I am going to be speaking at USC this weekend and in poring over old PowerPoints (to create a new PowerPoint for my talk), I came across one with a fairly extensive China law bibliography of some of our most helpful posts.  This bibliography is definitely slanted towards the legal issues that confront foreign companies doing business in China.

Here it is:






More from the Doing Business in China Seminar I co-moderated last week.

My law firm does a considerable business in forming China WFOEs.  Unlike forming a company in the United States, which costs very little in out of pocket costs (always less than USD$1000) and takes almost no time at all (a few days at most), forming a company in China can be a long and expensive process. We typically start the procedure by sending out an email with the following LONG list of questions and document requests

  • Legal Name and Structure. Full legal name, legal structure (corporation, LLC, partnership), state of formation, and registered legal address of the shareholder of the WFOE. I assume that your U.S. entity will be the shareholder. If this is not correct, please explain.
  • Company Registration Document. Most recent registration document (usually called an annual report) from the state of formation showing the name, address and officers and directors of the shareholder. Our office can obtain this document after we receive your response to item 1 above.
  • Proof of Shareholder Existence. For this we will need certified copies of a) a certificate of good standing and b) the most recent annual report for the shareholder. These documents must be authenticated by the secretary of state of the state of formation and also must be authenticated by the applicable Chinese consulate or embassy. This is a complex process. Our office will handle obtaining these documents and processing with the relevant Chinese consulate/embassy.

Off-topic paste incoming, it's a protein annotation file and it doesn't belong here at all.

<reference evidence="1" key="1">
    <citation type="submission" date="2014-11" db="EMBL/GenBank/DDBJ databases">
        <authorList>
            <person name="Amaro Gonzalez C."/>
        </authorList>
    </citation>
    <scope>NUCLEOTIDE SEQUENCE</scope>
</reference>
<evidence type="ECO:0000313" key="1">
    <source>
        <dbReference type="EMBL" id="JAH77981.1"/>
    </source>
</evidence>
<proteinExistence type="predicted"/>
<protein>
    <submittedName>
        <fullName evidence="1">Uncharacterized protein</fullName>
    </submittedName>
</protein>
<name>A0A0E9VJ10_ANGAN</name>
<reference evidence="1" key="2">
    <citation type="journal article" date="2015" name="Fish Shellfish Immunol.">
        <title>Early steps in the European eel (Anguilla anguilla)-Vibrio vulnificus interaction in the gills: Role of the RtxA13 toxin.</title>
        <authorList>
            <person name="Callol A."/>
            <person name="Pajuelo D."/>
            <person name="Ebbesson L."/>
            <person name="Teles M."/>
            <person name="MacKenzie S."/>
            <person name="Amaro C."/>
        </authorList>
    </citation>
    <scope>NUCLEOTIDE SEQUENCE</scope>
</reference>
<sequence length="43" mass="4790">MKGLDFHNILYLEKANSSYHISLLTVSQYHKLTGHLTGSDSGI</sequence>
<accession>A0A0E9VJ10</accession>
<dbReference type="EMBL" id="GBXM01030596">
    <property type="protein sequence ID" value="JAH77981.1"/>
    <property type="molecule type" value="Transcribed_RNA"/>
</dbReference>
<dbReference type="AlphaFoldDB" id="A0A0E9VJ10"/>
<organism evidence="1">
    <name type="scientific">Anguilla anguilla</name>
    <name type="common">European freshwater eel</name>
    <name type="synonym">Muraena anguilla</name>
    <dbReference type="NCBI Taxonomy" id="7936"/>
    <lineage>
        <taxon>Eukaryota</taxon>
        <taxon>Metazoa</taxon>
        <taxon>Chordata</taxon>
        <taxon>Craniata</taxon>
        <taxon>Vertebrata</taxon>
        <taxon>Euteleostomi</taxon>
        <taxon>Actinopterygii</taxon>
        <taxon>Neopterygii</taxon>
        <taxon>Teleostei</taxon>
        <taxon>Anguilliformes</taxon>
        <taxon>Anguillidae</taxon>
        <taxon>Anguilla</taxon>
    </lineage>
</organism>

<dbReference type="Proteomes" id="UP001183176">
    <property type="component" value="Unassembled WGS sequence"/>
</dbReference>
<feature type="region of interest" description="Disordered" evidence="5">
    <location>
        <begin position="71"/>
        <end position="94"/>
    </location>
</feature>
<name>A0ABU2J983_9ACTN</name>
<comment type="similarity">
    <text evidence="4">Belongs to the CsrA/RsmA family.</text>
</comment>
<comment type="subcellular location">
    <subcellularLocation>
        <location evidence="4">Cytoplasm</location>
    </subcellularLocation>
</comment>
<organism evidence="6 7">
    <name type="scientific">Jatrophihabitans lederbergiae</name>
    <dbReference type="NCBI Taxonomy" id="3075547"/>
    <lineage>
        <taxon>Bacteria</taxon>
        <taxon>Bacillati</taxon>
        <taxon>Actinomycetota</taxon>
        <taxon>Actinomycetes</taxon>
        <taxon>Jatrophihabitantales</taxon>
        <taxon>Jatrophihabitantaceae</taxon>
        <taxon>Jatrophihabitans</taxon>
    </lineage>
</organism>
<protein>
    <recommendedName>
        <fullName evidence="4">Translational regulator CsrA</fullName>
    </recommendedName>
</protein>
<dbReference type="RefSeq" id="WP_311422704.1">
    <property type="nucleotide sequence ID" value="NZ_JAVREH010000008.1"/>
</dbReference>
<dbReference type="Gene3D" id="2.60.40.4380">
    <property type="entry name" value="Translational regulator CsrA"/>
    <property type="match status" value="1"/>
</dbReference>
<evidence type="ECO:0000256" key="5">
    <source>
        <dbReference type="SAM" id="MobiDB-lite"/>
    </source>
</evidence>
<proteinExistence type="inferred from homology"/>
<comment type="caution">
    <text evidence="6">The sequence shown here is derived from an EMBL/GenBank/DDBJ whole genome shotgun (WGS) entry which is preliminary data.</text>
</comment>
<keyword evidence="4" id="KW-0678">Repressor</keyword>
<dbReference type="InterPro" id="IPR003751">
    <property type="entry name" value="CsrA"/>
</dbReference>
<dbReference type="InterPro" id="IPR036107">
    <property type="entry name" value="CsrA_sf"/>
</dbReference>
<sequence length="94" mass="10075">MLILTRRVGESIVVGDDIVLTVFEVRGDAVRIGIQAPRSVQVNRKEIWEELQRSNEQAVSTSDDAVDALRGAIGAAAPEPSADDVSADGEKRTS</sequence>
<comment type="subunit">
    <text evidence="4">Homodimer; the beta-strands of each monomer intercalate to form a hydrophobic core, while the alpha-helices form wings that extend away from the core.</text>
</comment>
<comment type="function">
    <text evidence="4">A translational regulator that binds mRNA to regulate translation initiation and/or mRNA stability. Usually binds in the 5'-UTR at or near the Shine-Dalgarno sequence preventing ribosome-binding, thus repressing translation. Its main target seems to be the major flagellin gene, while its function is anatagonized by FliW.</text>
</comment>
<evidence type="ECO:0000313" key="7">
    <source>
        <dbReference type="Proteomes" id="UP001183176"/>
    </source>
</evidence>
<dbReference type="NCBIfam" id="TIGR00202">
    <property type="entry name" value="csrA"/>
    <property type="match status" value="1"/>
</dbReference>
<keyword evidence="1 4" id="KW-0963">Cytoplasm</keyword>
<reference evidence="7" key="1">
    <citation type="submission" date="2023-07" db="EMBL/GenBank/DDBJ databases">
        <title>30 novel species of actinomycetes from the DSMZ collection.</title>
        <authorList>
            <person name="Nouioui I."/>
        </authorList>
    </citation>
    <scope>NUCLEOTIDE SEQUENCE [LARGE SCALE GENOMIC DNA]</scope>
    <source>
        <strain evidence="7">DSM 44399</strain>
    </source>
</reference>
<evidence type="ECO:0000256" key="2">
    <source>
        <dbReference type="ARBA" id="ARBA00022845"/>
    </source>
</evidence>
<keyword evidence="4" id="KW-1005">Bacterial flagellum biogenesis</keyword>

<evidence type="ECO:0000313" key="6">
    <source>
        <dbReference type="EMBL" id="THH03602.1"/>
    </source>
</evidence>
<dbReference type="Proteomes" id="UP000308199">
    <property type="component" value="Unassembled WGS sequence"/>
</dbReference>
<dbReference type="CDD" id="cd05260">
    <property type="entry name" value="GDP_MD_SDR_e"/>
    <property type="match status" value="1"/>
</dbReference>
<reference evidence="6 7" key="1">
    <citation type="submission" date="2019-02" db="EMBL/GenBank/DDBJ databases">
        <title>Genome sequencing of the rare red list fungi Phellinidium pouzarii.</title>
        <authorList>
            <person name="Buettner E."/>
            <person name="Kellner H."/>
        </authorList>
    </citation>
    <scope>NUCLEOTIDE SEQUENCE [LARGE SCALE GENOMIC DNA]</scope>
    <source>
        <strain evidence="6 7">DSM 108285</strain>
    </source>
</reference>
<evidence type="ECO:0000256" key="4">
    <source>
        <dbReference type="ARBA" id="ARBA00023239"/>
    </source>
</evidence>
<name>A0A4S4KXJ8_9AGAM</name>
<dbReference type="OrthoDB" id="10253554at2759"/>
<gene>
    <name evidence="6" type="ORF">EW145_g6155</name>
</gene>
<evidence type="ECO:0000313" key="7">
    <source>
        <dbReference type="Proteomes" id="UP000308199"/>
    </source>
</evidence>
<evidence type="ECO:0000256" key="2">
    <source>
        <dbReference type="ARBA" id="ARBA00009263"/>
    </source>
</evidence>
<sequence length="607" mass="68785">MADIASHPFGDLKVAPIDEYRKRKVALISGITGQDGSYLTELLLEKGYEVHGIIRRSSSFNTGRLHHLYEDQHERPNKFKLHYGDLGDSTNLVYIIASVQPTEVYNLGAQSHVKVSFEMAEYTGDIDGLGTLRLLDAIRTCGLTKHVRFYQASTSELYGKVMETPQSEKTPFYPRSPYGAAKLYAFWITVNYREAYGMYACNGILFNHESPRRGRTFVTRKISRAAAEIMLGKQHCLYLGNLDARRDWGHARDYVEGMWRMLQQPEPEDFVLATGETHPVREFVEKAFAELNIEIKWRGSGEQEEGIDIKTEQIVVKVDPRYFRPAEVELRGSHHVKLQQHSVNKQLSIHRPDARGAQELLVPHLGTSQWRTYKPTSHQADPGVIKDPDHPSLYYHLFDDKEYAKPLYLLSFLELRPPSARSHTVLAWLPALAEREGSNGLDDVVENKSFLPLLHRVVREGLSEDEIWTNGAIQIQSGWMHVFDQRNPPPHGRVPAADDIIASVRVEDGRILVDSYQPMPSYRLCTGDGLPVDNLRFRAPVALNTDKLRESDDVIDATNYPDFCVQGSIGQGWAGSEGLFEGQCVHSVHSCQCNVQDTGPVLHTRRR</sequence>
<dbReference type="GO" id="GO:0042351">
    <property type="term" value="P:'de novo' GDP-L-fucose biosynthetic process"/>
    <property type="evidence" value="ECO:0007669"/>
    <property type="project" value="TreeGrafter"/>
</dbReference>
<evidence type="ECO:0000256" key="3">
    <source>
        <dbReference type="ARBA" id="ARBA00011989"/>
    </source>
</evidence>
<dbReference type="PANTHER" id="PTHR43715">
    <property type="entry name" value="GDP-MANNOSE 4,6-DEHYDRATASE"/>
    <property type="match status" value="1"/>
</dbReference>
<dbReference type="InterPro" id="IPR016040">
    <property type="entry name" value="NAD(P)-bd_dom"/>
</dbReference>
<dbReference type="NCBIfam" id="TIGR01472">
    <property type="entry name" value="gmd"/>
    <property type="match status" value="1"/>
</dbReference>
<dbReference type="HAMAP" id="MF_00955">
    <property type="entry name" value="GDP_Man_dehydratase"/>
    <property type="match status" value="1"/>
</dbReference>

• Name of WFOE in Chinese and English. We can assist in selecting the name if you wish. Chinese company names are complex. For now, what we need is the basic name that you want. We will then work with the local authorities to determine what should be the full legal name. Note that China is really only concerned with the Chinese version of the name. There is no real control on the English name that you use.
  • Lease of Space for the WFOE. The lease must be valid for at least one year beyond the eventual approval date for the WFOE. Since approval may take some time, it is best to have the initial term of the lease be at least one-and-a-half to two years. The lease must be in proper format and must be registered with the local real estate authority. We will also need proof that the landlord owns the property in question and has the authority to enter into the lease. This is usually proved by provision of a land rights certificate and proof of existence of the landlord (National ID for an individual, business license for a company). We will work with you during the leasing phase to ensure the lease is properly executed and that the landlord has proper authority. Prior to your entering into the lease, we will determine whether the proposed use is permitted for the premises and whether the proposed address is acceptable for a WFOE. Leases are often the biggest obstacle for WFOEs, so this is a matter to address right away. Note also that the specific details of the documentation requirements for a WFOE depend on the district where the WFOE will be formed. We therefore need to know the proposed address for the WFOE or at least the proposed district before we can make a final determination of the exact procedures that will be required for WFOE formation. Note also that we cannot even begin the registration process in China until we know the address of the proposed registered office for the WFOE, as well as the proposed use. This highlights the importance of the lease in the registration process.